THE IMPACT OF MASS MEDIA TO REDUCE TOBACCO USE AMONG YOUTH AND YOUNG ADULTS: FINDINGS FROM THE TRUTH FINISHIT CAMPAIGN | 73595
Journal of Community Medicine & Health Education
Like us on:
Our Group organises 3000+ Global Conferenceseries Events every year across USA, Europe & Asia with support from 1000 more scientific Societies and Publishes 700+ Open Access Journals which contains over 50000 eminent personalities, reputed scientists as editorial board members.
Statement of the Problem: Significant changes in the media and tobacco use landscapes prompted changes in the message and
media strategies for a new phase of the anti-tobacco truth campaign launched in 2014. A comprehensive media strategy was
implemented across multiple platforms, and media messages were designed to focus on a broad smoking de-normalization
strategy by showcasing various negative consequences of tobacco use, while enlisting this new generation to be part of a
movement to end smoking. Five key attitudinal constructs were identified, including anti-social smoking sentiment, antitobacco
industry sentiment, independence, anti-smoking imagery, and support for an anti-tobacco social movement. The
purpose of this comprehensive evaluation is to examine the relationships between awareness of truth campaign advertisements,
the five key attitudinal constructs, intentions to smoke and tobacco use behavior using a longitudinal, nationally representative
sample of youth and young adults.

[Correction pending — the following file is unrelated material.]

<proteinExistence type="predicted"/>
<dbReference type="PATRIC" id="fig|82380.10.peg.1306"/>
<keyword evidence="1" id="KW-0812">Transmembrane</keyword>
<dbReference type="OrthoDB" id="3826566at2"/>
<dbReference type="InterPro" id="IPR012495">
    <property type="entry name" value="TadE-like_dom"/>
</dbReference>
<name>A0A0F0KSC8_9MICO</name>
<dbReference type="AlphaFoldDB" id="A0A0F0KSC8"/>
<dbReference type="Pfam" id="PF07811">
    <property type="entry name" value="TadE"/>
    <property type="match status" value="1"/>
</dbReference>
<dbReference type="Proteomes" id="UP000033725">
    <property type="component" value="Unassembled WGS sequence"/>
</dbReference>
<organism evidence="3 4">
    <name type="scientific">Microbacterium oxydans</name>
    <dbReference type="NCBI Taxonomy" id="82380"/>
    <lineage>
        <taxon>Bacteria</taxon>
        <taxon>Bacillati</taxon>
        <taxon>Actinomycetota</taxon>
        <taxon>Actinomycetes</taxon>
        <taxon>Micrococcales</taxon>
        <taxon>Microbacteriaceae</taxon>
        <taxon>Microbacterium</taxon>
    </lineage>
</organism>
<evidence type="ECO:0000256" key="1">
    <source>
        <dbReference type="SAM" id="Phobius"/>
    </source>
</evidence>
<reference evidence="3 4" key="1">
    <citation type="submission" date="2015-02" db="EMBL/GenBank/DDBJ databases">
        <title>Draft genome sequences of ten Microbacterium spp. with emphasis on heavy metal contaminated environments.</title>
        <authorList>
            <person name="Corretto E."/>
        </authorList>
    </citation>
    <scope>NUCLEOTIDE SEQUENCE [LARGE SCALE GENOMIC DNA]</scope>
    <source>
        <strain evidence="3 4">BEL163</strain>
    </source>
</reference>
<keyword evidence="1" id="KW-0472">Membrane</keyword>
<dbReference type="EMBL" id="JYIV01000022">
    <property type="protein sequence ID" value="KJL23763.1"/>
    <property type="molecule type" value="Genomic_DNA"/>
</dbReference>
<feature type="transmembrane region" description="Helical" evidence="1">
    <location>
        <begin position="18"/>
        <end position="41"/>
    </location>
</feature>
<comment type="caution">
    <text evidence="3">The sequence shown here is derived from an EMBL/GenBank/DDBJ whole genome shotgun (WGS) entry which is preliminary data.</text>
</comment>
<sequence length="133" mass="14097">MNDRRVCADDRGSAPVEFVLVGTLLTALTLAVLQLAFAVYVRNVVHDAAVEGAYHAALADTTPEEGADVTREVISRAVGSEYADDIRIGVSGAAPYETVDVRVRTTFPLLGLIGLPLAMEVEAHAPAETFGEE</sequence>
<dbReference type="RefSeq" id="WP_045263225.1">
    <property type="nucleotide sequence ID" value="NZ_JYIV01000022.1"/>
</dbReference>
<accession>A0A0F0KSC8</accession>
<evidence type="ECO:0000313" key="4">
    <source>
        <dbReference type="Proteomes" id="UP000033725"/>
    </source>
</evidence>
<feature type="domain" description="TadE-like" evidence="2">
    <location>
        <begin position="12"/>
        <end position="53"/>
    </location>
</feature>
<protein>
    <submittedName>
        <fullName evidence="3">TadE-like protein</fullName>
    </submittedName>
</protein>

Methodology & Theoretical Orientation: Study samples for all analyses were drawn from the Truth Longitudinal Cohort
(TLC), a probability-based, nationally representative cohort (n=14,000). Logistic regression models examine awareness of
truth advertisements in relation to targeted attitudes over time. Structural equation models (SEM) tested causal pathways.
Findings: Regression results demonstrate a dose-response relationship between higher ad awareness and higher levels of antitobacco
attitudes and intentions not to smoke, holding constant baseline attitudes and intentions. SEM models show higher
ad awareness predicts higher anti-tobacco attitudes; attitude changes were significantly associated with greater support for an
anti-tobacco social movement; and in turn, greater movement support predicted lower levels of smoking intensity and a slower
rate of progression over time.
Conclusion & Significance: A carefully designed, national anti-tobacco mass media campaign can help a new generation
of youth and young adults reject tobacco. The evidence of increased tobacco use initiation among young adults calls for the
continued support of public education mass media campaigns to inspire tobacco-free lives.
Donna M. Vallone, PhD, MPH serves as Chief Research Officer of the Schroeder Institute at Truth Initiative (formerly American Legacy Foundation) and holds adjunct appointments in the College for Global Public Health at New York University and the Health, Behavior and Society Department of the Johns Hopkins Bloomberg School of Public Health. Her research interests focus on examining the influence of mass media to reduce tobacco use among lower socioeconomic status (SES) and racial/ ethnic minority groups. She is a section editor of the upcoming National Cancer Institute Tobacco Control Monograph, A Social Ecological Approach to Addressing Tobacco Related Health Disparities (expected 2017). Author of over 75 peer-reviewed academic manuscripts, Vallone’s research has been funded by various entities including the National Institute for Drug Abuse and the Centers for Disease Control and Prevention. Vallone holds a doctoral degree in Sociomedical Science, an interdisciplinary degree between sociology and public health, from Columbia University.
Peer Reviewed Journals
Make the best use of Scientific Research and information from our 700 + peer reviewed, Open Access Journals